Eight years ago today, there was no doubt in my mind the game I was watching would emerge as another chapter in Philadelphia sports history.

The contest in question was Game 1 of the Stanley Cup Finals between the Philadelphia Flyers and the Chicago Blackhawks. The Flyers were in the midst of a miracle postseason run, which commenced when they punched their playoff ticket on the last day of the regular season with a shootout victory over the New York Rangers. After dispatching the New Jersey Devils in 5 games, the Orange and Black overcame a 3-0 series deficit to knock off the Boston Bruins in 7 games. Peter Laviolette’s squad skated past the upstart Montreal Canadiens in five games (never forget the shift), leaving the Blackhawks as the only team standing between the Flyers and the Cup.

It wasn’t meant to be on that night or in that series for the Flyers. But something special was brewing on a baseball diamond in Miami.

Roy Halladay, the Phillies’ prize acquisition of the offseason, was on the mound facing the Florida Marlins. The Marlins countered with Josh Johnson, a righthanded flamethrower whom the Phillies never seemed to hit. It was likely to be a low-scoring pitcher’s duel, but otherwise a nondescript baseball game in May. When the alternative is a Stanley Cup game featuring the hometown Flyers, there wasn’t much of a decision in terms of what to watch.

That calculus changed at some point during the first or second intermission, when it became clear that the Phillies’ ace had a chance at perfection. Philadelphia’s regulars had spotted Halladay a 1-0 lead with an unearned run in the 3rd, and that’s all he would need:

Halladay’s gem would become the 20th perfect game in baseball history, and the second for the Phillies franchise; Halladay took his place alongside Jim Bunning, who accomplished the feat as a Phillie on Father’s Day in 1964.

Only three times in 27 at-bats did the Marlins make a serious threat to occupy first base. Cameron Maybin nearly beat out a chopper he hit to shortstop, but Wilson Valdez threw him out with a half-step to spare. In the 8th inning, Jorge Cantu hit a bullet to third base that was plucked out of the air by the glove of Juan Castro, who made the easy toss across the diamond to retire Cantu. In the 9th, pinch hitter Mike Lamb drove a Halladay offering to the warning track in centerfield that probably would have been a home run in any ballpark except pitcher-friendly Sun Life Stadium.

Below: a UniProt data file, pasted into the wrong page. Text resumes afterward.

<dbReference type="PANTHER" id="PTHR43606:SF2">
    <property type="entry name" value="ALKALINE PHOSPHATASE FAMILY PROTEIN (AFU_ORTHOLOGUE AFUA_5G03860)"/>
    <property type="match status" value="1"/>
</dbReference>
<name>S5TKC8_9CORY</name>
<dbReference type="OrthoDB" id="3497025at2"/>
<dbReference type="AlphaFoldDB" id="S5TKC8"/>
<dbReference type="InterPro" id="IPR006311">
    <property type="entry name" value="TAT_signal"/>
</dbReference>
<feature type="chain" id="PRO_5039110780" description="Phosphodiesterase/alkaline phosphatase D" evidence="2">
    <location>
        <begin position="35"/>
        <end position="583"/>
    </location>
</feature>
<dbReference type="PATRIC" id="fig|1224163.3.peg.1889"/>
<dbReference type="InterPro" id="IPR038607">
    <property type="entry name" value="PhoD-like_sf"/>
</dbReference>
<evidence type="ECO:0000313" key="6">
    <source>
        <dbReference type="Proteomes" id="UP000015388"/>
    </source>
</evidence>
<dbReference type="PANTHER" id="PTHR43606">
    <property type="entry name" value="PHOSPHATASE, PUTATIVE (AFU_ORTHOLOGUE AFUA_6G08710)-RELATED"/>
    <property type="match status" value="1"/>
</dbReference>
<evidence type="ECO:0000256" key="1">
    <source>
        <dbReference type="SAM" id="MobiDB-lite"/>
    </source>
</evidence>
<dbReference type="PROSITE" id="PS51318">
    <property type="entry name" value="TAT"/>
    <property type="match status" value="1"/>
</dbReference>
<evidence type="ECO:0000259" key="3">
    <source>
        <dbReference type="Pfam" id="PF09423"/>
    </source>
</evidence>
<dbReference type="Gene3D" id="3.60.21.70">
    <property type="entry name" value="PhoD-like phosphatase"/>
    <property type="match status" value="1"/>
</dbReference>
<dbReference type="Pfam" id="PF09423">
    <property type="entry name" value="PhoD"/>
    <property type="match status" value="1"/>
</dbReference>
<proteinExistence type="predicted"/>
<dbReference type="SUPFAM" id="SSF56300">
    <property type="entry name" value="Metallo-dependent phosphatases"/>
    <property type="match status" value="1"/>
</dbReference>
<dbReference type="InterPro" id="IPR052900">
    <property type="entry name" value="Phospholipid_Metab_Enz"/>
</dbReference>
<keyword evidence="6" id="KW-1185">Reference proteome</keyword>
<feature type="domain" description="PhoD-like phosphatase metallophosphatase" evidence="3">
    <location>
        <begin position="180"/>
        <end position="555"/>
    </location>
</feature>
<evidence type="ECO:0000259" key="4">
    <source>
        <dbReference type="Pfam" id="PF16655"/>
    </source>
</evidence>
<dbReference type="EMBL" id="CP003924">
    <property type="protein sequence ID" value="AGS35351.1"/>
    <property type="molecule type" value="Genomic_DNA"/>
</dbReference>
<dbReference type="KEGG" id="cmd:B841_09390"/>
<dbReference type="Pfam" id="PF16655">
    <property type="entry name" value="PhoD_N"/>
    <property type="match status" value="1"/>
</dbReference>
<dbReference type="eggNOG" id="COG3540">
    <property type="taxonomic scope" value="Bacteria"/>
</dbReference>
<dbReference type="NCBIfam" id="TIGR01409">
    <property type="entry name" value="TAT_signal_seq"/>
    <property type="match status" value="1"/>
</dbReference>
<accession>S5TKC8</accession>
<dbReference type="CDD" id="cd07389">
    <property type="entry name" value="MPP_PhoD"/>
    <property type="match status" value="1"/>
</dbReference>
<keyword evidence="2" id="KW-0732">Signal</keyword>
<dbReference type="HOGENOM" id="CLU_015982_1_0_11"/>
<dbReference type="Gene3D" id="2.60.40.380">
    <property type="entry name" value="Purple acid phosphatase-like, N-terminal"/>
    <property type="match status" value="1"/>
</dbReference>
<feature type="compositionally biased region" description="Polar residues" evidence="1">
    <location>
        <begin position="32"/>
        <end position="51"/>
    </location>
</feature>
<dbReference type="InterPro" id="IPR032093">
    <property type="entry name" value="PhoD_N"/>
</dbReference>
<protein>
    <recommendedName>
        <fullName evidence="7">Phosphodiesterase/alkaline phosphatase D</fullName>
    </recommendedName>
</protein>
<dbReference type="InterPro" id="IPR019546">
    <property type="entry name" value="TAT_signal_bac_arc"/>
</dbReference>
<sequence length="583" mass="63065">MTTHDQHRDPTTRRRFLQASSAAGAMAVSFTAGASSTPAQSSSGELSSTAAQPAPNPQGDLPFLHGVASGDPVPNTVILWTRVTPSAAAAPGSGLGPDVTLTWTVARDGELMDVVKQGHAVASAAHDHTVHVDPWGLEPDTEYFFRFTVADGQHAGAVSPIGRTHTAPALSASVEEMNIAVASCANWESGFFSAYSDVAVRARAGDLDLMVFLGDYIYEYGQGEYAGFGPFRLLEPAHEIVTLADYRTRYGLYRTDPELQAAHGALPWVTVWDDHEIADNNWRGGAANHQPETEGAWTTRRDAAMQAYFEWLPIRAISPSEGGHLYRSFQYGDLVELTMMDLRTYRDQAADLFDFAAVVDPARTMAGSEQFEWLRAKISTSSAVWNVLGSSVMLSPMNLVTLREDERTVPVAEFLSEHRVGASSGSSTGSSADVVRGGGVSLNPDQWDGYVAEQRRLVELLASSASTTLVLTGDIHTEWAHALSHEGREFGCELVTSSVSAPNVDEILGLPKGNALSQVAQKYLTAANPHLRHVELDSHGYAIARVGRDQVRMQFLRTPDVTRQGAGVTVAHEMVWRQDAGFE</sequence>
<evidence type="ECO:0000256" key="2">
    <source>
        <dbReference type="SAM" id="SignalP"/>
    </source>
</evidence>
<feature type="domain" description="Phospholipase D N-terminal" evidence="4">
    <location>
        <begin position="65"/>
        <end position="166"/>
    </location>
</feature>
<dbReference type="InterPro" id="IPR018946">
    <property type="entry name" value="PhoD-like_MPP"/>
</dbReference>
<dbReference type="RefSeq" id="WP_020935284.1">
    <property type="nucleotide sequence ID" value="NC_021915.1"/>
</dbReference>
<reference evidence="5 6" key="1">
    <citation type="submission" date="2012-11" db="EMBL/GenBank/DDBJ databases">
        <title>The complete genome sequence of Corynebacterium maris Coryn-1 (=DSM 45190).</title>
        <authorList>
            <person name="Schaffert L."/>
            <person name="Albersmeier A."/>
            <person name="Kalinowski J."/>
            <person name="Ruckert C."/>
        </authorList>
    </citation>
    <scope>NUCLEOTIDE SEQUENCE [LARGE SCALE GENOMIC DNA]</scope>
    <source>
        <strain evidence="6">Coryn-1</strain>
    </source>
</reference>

Other than the aforementioned close calls, the Marlins were woefully overmatched. In a league where nowadays every pitcher seems to be throwing 95 mph fastballs, Halladay’s heater mostly sat in the low 90s. However, his fastballs were never straight; every pitch either sunk or cut. He used his fastball to establish both corners of the plate, and complemented these pitches with off-speed options – a curveball and a changeup – to keep hitters off balance.

Chris Coughlan, the Marlins’ pesky leadoff hitter, struck out twice on cut fastballs that started at the middle of the plate and darted to the outside edge of the strike zone. Power hitters Hanley Ramirez and Dan Uggla were also punched out twice. For the game, Halladay recorded 11 K’s. He induced 6 fly outs, 2 infield pop-ups, and 8 ground outs.

Halladay was dominant. He was clinical. If it weren’t for the humid Miami weather, he might not have broken a sweat.

But that was the magic of Halladay. He put in an incredible amount of effort to make his pitching outings appear effortless. Halladay put himself through an intensive predawn preseason routine and extensive in-season workouts in order to stay at the top of his game. His mental approach was so impressive that the Phillies invited the retired pitcher to spring training to share his secrets. Halladay, an adherent of the teachings of Harvey Dorfmann, had an unparalleled ability to stay locked in the present and focused on executing the next pitch.

The perfect game was simply a precursor of what would become a special season for Halladay, who claimed the Cy Young Award and tossed a playoff no-hitter. Not even a groin injury in the NLCS could slow down the Phillies’ workhorse.

Contemplating the accident that claimed Halladay’s life in November remains a bit surreal. The determination that Halladay was under the influence of a cocktail of drugs when he crashed his private aircraft in the Gulf of Mexico only adds to the incomprehensible nature of his untimely demise.

Who knows what he was thinking. It would be easy to speculate. Often, we get a glimpse of a few pages of a famous person’s life and pretend as if we’ve read the entire book. Ultimately, none of us is immune to making mistakes and destructive decisions.

But for two hours on a May evening in Miami in 2010, Roy Halladay was able to slip the bonds of human fallibility and attain one of the most extraordinary feats a pitcher can accomplish in baseball. Given the evolution of the game, focused as it is on matchups and increasingly relying on relievers, the perfect game will only become rarer. It will be another entry on what should be a Hall of Fame resume for the best pitcher in the game in the first decade of the 2000s.